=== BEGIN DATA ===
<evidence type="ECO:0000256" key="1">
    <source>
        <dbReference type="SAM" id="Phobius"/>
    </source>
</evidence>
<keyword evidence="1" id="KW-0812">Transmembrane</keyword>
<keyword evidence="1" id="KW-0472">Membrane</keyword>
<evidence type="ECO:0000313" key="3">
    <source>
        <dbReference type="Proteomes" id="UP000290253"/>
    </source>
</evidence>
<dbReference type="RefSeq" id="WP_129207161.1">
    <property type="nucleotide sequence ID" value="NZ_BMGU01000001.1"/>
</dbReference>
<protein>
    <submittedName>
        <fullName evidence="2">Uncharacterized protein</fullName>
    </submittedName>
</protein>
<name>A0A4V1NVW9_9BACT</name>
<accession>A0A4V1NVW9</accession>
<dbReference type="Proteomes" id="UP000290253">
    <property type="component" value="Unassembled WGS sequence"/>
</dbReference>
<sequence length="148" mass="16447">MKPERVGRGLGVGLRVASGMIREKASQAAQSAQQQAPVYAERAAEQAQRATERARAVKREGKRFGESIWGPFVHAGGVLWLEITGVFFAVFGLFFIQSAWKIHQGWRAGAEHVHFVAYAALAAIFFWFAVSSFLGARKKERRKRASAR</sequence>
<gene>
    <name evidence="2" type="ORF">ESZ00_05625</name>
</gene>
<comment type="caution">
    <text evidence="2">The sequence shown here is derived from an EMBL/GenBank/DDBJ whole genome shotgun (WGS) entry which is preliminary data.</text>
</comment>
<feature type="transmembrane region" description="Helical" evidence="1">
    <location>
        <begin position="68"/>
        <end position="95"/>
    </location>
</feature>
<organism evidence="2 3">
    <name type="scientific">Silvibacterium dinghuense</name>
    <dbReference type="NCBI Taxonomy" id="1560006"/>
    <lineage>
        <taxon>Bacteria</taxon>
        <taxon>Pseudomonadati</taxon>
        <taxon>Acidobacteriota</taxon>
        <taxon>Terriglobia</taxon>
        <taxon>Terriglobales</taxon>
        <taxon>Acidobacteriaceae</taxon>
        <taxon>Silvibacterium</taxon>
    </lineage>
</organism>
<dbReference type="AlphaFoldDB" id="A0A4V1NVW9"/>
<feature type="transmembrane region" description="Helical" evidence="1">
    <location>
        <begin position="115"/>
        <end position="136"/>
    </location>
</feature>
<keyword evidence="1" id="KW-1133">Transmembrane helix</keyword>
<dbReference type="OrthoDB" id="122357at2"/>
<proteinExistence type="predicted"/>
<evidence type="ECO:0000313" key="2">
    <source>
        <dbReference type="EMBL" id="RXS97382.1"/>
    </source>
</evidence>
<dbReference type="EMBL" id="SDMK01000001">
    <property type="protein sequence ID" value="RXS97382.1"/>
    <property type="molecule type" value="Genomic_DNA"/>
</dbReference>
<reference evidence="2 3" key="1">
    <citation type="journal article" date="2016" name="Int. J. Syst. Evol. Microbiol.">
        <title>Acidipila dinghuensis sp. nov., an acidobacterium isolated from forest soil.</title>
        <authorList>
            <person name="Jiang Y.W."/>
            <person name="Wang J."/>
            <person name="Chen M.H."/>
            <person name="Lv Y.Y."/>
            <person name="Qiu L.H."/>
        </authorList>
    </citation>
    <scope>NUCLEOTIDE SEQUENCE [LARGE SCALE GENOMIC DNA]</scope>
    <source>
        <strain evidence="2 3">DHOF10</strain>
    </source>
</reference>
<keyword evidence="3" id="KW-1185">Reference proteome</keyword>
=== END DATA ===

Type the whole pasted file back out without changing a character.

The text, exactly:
<evidence type="ECO:0000256" key="1">
    <source>
        <dbReference type="SAM" id="Phobius"/>
    </source>
</evidence>
<keyword evidence="1" id="KW-0812">Transmembrane</keyword>
<keyword evidence="1" id="KW-0472">Membrane</keyword>
<evidence type="ECO:0000313" key="3">
    <source>
        <dbReference type="Proteomes" id="UP000290253"/>
    </source>
</evidence>
<dbReference type="RefSeq" id="WP_129207161.1">
    <property type="nucleotide sequence ID" value="NZ_BMGU01000001.1"/>
</dbReference>
<protein>
    <submittedName>
        <fullName evidence="2">Uncharacterized protein</fullName>
    </submittedName>
</protein>
<name>A0A4V1NVW9_9BACT</name>
<accession>A0A4V1NVW9</accession>
<dbReference type="Proteomes" id="UP000290253">
    <property type="component" value="Unassembled WGS sequence"/>
</dbReference>
<sequence length="148" mass="16447">MKPERVGRGLGVGLRVASGMIREKASQAAQSAQQQAPVYAERAAEQAQRATERARAVKREGKRFGESIWGPFVHAGGVLWLEITGVFFAVFGLFFIQSAWKIHQGWRAGAEHVHFVAYAALAAIFFWFAVSSFLGARKKERRKRASAR</sequence>
<gene>
    <name evidence="2" type="ORF">ESZ00_05625</name>
</gene>
<comment type="caution">
    <text evidence="2">The sequence shown here is derived from an EMBL/GenBank/DDBJ whole genome shotgun (WGS) entry which is preliminary data.</text>
</comment>
<feature type="transmembrane region" description="Helical" evidence="1">
    <location>
        <begin position="68"/>
        <end position="95"/>
    </location>
</feature>
<organism evidence="2 3">
    <name type="scientific">Silvibacterium dinghuense</name>
    <dbReference type="NCBI Taxonomy" id="1560006"/>
    <lineage>
        <taxon>Bacteria</taxon>
        <taxon>Pseudomonadati</taxon>
        <taxon>Acidobacteriota</taxon>
        <taxon>Terriglobia</taxon>
        <taxon>Terriglobales</taxon>
        <taxon>Acidobacteriaceae</taxon>
        <taxon>Silvibacterium</taxon>
    </lineage>
</organism>
<dbReference type="AlphaFoldDB" id="A0A4V1NVW9"/>
<feature type="transmembrane region" description="Helical" evidence="1">
    <location>
        <begin position="115"/>
        <end position="136"/>
    </location>
</feature>
<keyword evidence="1" id="KW-1133">Transmembrane helix</keyword>
<dbReference type="OrthoDB" id="122357at2"/>
<proteinExistence type="predicted"/>
<evidence type="ECO:0000313" key="2">
    <source>
        <dbReference type="EMBL" id="RXS97382.1"/>
    </source>
</evidence>
<dbReference type="EMBL" id="SDMK01000001">
    <property type="protein sequence ID" value="RXS97382.1"/>
    <property type="molecule type" value="Genomic_DNA"/>
</dbReference>
<reference evidence="2 3" key="1">
    <citation type="journal article" date="2016" name="Int. J. Syst. Evol. Microbiol.">
        <title>Acidipila dinghuensis sp. nov., an acidobacterium isolated from forest soil.</title>
        <authorList>
            <person name="Jiang Y.W."/>
            <person name="Wang J."/>
            <person name="Chen M.H."/>
            <person name="Lv Y.Y."/>
            <person name="Qiu L.H."/>
        </authorList>
    </citation>
    <scope>NUCLEOTIDE SEQUENCE [LARGE SCALE GENOMIC DNA]</scope>
    <source>
        <strain evidence="2 3">DHOF10</strain>
    </source>
</reference>
<keyword evidence="3" id="KW-1185">Reference proteome</keyword>